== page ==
Have you ever walked out of a doctor's office having spent more time in the waiting room than in the exam room with the doctor, only to leave frustrated because your questions weren't answered? Or perhaps the doctor asks, "Do you have any questions?" and you were caught off-guard, uncertain what to ask.
Your office visit should be a positive experience based on a free and open exchange of information. But sometimes talking about our bodies can be uncomfortable. It's pretty common to forget to ask important questions or to not fully hear or comprehend what the doctor or nurse is telling you.
There are a few things you can do to prepare for your next office visit to make sure these things don't happen to you. Before your next appointment, consider these steps:
Have an agenda. Know what you want to get out of the visit, and come prepared. Sometimes this is simple – you have minor symptoms the physician can diagnose easily. Sometimes it's more complex – you have a serious illness and need information on the different treatment options available and their success rates; and want to know the potential side effects of treatments or prescription medications. Regardless, if you give this some thought ahead of time and come to the visit with goals in mind, you are more likely to leave the office satisfied.
Share your agenda with your provider early in the visit. Your provider's goal is to help you improve your health. Make sure your provider knows how to help you by sharing what you want to get out of the visit within the first couple minutes. This will help the provider understand your needs and make the best use of your time together.
Don't try to tackle too much, or make sure the scheduling nurse knows you have several items to discuss. Typical new-patient visits, depending on the individual provider and their specialty, are scheduled for 20-40 minutes. Return visits, regardless of specialty, are likely to be scheduled in 10- to 15-minute increments. This means you may not get to everything on your agenda. So, prioritize your list and tackle the most important items first. If you think you will need more time, it may help to mention this when you call for the appointment, so that a longer time slot is reserved for your visit.
Bring a list of questions. It is natural to have questions about a diagnosis, prescribed medications, tests or the treatment plan. It's hard to remember questions when you're feeling pressured, so think through your questions ahead of time and bring a written list with you to the appointment.
Check to be sure your specialist has any relevant lab reports, test results or films prior to your visit. With the increased availability of electronic health records, this step may have already been taken care of for you. All Parkview Physicians Group (PPG) providers in Indiana, and after March 2014 in Ohio, use the same electronic health record system. That means the information recorded electronically by your PPG primary care physician, along with lab and imaging results from tests at Parkview facilities, are shared with your other physicians and specialists within the Parkview system. It’s a single story of your care. If you aren’t seeing a PPG physician, you might want to make some phone calls to be sure your specialist has all of the information they need in advance.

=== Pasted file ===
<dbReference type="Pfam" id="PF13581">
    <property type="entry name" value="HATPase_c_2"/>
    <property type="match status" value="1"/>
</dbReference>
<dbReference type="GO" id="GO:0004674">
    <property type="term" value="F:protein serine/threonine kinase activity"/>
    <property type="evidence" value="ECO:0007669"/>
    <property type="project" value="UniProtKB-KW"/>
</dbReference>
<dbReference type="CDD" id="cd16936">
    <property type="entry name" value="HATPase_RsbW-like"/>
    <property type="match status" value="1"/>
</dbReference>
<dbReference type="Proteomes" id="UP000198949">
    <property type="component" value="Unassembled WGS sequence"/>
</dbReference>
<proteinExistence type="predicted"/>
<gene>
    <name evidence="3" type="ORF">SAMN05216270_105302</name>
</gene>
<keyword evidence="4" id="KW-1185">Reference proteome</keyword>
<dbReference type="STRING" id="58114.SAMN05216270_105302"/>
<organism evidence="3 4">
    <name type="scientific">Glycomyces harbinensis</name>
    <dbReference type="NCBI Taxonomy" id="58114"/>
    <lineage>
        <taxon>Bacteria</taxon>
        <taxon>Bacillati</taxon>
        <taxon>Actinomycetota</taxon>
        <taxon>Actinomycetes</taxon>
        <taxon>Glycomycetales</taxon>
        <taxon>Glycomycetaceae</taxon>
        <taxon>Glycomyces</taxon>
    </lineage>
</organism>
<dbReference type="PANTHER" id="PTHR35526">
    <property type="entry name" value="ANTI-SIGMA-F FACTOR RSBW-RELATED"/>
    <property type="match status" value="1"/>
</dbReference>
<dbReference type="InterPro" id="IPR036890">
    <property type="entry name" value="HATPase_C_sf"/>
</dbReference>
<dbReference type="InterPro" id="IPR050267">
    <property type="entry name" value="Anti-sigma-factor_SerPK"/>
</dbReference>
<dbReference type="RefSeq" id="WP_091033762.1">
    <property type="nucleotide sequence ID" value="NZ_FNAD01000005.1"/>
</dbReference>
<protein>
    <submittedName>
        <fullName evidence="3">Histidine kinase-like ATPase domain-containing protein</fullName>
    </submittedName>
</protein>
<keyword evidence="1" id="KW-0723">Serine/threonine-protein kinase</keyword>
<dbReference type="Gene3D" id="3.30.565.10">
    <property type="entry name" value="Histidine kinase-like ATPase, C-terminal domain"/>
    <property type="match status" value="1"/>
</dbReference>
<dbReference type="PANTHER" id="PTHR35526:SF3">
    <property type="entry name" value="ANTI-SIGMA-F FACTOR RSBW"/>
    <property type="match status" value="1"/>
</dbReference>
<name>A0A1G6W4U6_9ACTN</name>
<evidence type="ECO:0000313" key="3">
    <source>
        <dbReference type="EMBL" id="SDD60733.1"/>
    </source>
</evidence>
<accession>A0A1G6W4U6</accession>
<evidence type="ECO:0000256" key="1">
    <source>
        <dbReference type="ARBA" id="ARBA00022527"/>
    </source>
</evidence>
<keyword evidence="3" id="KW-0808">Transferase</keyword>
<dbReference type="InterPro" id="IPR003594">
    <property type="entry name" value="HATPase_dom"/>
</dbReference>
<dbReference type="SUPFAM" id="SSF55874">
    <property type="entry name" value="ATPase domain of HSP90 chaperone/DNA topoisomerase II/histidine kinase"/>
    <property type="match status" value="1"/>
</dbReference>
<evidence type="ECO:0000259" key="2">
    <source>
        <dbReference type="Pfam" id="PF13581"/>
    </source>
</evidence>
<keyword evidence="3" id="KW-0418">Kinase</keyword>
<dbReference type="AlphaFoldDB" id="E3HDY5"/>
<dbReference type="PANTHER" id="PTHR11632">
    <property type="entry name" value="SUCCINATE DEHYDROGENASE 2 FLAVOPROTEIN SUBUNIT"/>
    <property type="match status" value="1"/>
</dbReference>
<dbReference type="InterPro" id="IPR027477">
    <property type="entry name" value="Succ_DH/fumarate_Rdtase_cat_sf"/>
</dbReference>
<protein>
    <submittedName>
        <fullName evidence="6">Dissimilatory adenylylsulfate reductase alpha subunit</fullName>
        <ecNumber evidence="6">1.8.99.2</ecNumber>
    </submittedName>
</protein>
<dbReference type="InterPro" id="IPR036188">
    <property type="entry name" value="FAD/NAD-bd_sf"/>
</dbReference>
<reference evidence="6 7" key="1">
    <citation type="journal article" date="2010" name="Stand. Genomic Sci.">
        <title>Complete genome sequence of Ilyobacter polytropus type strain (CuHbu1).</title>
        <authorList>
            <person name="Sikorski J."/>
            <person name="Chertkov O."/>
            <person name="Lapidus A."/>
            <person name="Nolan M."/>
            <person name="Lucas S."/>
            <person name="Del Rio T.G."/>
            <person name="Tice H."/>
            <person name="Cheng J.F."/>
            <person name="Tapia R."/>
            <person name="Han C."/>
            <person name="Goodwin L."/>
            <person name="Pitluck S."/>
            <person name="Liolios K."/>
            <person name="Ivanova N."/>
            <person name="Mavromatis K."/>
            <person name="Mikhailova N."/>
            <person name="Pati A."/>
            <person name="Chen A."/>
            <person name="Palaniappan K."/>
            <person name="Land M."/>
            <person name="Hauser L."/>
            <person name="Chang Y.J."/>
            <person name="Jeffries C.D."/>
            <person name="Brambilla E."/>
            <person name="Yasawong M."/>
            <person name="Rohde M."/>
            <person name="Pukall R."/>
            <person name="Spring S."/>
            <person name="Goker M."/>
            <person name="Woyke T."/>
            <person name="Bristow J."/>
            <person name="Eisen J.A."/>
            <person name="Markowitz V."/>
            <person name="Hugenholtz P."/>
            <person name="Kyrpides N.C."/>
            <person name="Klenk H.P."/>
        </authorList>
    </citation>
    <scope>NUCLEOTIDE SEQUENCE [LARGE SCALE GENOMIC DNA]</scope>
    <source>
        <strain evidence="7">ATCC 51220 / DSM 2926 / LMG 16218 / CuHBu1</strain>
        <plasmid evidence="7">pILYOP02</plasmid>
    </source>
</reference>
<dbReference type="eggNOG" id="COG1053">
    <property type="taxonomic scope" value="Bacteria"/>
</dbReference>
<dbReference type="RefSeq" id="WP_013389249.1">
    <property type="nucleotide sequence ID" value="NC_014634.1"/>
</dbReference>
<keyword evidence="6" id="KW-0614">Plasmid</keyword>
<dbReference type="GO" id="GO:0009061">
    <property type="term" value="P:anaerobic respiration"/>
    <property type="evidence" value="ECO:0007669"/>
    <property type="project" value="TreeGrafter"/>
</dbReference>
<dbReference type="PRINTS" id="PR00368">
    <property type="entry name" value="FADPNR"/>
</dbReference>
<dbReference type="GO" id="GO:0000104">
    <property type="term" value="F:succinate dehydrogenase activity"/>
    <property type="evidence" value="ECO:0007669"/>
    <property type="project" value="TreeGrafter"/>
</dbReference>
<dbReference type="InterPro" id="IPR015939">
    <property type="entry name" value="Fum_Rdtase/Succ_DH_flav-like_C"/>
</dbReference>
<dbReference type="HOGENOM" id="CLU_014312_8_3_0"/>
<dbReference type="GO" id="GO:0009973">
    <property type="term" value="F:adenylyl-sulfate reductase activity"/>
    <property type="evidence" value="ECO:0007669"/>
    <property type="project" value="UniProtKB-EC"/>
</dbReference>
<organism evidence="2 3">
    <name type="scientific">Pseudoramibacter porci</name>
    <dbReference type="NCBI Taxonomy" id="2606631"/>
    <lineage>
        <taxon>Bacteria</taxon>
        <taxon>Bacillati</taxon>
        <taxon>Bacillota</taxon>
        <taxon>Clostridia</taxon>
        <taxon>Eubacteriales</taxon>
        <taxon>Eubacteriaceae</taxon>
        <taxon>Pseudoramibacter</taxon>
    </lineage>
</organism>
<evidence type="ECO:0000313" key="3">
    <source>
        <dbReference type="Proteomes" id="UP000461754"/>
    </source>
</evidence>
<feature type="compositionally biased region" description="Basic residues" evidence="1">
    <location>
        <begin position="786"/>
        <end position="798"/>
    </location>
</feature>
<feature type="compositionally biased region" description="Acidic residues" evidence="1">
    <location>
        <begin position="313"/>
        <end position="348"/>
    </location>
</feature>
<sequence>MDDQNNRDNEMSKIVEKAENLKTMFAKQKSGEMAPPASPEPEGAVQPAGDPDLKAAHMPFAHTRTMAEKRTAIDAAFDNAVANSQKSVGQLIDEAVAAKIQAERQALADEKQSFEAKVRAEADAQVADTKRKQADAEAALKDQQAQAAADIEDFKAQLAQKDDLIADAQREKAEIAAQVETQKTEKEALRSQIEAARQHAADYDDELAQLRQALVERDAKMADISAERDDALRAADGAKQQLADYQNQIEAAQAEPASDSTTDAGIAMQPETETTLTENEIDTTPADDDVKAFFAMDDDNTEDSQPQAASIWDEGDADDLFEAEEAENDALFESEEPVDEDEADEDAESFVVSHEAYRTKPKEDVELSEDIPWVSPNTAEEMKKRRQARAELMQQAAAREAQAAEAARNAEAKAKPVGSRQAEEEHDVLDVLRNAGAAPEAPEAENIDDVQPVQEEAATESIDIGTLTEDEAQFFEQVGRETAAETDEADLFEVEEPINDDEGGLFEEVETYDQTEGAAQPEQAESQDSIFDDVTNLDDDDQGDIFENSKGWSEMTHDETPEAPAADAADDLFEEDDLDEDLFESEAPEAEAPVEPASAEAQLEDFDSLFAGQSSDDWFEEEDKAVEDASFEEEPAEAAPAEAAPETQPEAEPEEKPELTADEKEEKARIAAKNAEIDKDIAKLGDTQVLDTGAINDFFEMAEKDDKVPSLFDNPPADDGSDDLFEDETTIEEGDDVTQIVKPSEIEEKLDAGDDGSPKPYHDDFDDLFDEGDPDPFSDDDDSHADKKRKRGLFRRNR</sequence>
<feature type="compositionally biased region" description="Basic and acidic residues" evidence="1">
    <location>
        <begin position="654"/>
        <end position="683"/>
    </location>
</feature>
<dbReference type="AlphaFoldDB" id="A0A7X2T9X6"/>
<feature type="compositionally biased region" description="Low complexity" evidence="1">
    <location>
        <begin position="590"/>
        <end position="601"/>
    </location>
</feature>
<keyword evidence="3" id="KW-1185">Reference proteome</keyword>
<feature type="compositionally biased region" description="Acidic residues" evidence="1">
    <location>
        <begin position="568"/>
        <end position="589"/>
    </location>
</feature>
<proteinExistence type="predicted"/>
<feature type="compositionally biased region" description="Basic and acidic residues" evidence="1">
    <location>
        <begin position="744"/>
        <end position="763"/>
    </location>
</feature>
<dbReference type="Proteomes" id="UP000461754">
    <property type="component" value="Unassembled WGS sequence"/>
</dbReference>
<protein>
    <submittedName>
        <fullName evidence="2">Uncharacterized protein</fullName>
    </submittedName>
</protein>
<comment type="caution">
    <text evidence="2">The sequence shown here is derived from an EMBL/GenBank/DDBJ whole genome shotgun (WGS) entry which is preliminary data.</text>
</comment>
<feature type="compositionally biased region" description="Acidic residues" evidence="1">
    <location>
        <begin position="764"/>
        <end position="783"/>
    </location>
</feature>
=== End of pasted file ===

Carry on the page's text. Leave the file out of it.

Take notes. Your provider will give you important information about your health, your medication, treatment plan, recommended lifestyle changes, etc. You are more likely to remember the important points after you leave if you take notes while you are there. So come prepared with paper and pen.
Bring someone with you. Two heads are better than one, especially when you are trying to absorb information, process it and ask questions. If two of you are listening, it’s twice as likely that one of you will hear and understand what is said.
If you don't understand something, ask! If you smile and nod, your provider will think you understand what was said. If you don't, please ask. Even the best doctors are lousy mind-readers! If the provider uses medical jargon that you don't understand, ask for clarification. This is especially important with regard to the treatment plans. Do you know the next step? What medication to start and which one to stop? Where to go and how to prepare for the test? When to come back?
Before you leave, write down the name and number of a contact person in case you think of questions or encounter problems after you leave. With MyChart, part of Parkview’s electronic health record system, you have the option of sending private, secure messages to your physician at any time (learn more below).
If you follow these few simple suggestions, you and your healthcare provider will find your office visits to be more informative, more satisfying and better for your health!
Simplify your healthcare information at your next PPG visit
During your next visit with a PPG physician, ask for an access code to sign up for Parkview MyChart (beginning in March 2014 from PPG physicians in Ohio).
MyChart is a secure and confidential web-based system that allows you to communicate with your PPG doctor's office and access many of your healthcare records from any place with an internet connection. MyChart lets you get more from your healthcare when it's convenient for you.
You can use MyChart to:
Send and receive secure messages with your provider
View your health summary
Access some of your test results
Request prescription refills
Request an appointment
View your recent clinic visits
Read more about MyChart on Parkview.com.
In the meantime, I’d love to hear your tips for ensuring a more meaningful doctor visit.